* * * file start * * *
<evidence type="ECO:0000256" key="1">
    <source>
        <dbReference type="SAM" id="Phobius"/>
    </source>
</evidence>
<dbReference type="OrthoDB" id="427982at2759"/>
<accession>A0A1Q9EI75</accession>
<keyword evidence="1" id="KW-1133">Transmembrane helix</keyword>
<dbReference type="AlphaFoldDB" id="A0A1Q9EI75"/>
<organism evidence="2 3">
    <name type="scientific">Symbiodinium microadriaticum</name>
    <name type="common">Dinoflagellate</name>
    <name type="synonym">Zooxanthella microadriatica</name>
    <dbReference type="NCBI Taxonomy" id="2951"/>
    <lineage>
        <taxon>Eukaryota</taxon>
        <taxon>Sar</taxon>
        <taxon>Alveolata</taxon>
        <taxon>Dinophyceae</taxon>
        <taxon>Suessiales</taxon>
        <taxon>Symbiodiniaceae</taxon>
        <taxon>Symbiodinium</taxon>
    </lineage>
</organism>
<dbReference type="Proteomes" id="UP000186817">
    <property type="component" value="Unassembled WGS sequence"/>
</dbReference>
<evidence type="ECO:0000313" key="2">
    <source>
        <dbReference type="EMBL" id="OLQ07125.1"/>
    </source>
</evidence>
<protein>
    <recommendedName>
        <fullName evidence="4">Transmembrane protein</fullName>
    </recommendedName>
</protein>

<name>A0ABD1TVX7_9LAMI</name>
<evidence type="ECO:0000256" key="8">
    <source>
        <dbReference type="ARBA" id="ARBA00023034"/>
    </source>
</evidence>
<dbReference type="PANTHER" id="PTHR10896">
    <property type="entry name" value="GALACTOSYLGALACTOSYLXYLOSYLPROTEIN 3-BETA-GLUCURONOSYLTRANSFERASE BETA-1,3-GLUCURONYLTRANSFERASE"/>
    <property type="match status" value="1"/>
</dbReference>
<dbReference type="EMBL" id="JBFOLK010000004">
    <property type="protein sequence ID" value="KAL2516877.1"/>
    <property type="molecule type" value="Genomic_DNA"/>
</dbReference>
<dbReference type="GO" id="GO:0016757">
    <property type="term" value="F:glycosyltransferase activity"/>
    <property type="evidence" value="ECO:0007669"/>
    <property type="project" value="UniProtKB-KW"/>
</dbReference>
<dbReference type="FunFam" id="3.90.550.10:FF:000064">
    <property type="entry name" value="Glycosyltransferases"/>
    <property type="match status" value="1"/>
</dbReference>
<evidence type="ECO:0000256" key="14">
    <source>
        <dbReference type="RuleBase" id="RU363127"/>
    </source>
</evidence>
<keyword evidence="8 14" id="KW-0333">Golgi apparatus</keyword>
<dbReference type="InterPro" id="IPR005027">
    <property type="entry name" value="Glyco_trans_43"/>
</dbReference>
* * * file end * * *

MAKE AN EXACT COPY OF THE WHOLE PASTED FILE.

<evidence type="ECO:0000256" key="1">
    <source>
        <dbReference type="SAM" id="Phobius"/>
    </source>
</evidence>
<dbReference type="OrthoDB" id="427982at2759"/>
<accession>A0A1Q9EI75</accession>
<keyword evidence="1" id="KW-1133">Transmembrane helix</keyword>
<dbReference type="AlphaFoldDB" id="A0A1Q9EI75"/>
<organism evidence="2 3">
    <name type="scientific">Symbiodinium microadriaticum</name>
    <name type="common">Dinoflagellate</name>
    <name type="synonym">Zooxanthella microadriatica</name>
    <dbReference type="NCBI Taxonomy" id="2951"/>
    <lineage>
        <taxon>Eukaryota</taxon>
        <taxon>Sar</taxon>
        <taxon>Alveolata</taxon>
        <taxon>Dinophyceae</taxon>
        <taxon>Suessiales</taxon>
        <taxon>Symbiodiniaceae</taxon>
        <taxon>Symbiodinium</taxon>
    </lineage>
</organism>
<dbReference type="Proteomes" id="UP000186817">
    <property type="component" value="Unassembled WGS sequence"/>
</dbReference>
<evidence type="ECO:0000313" key="2">
    <source>
        <dbReference type="EMBL" id="OLQ07125.1"/>
    </source>
</evidence>
<protein>
    <recommendedName>
        <fullName evidence="4">Transmembrane protein</fullName>
    </recommendedName>
</protein>

<name>A0ABD1TVX7_9LAMI</name>
<evidence type="ECO:0000256" key="8">
    <source>
        <dbReference type="ARBA" id="ARBA00023034"/>
    </source>
</evidence>
<dbReference type="PANTHER" id="PTHR10896">
    <property type="entry name" value="GALACTOSYLGALACTOSYLXYLOSYLPROTEIN 3-BETA-GLUCURONOSYLTRANSFERASE BETA-1,3-GLUCURONYLTRANSFERASE"/>
    <property type="match status" value="1"/>
</dbReference>
<dbReference type="EMBL" id="JBFOLK010000004">
    <property type="protein sequence ID" value="KAL2516877.1"/>
    <property type="molecule type" value="Genomic_DNA"/>
</dbReference>
<dbReference type="GO" id="GO:0016757">
    <property type="term" value="F:glycosyltransferase activity"/>
    <property type="evidence" value="ECO:0007669"/>
    <property type="project" value="UniProtKB-KW"/>
</dbReference>
<dbReference type="FunFam" id="3.90.550.10:FF:000064">
    <property type="entry name" value="Glycosyltransferases"/>
    <property type="match status" value="1"/>
</dbReference>
<evidence type="ECO:0000256" key="14">
    <source>
        <dbReference type="RuleBase" id="RU363127"/>
    </source>
</evidence>
<keyword evidence="8 14" id="KW-0333">Golgi apparatus</keyword>
<dbReference type="InterPro" id="IPR005027">
    <property type="entry name" value="Glyco_trans_43"/>
</dbReference>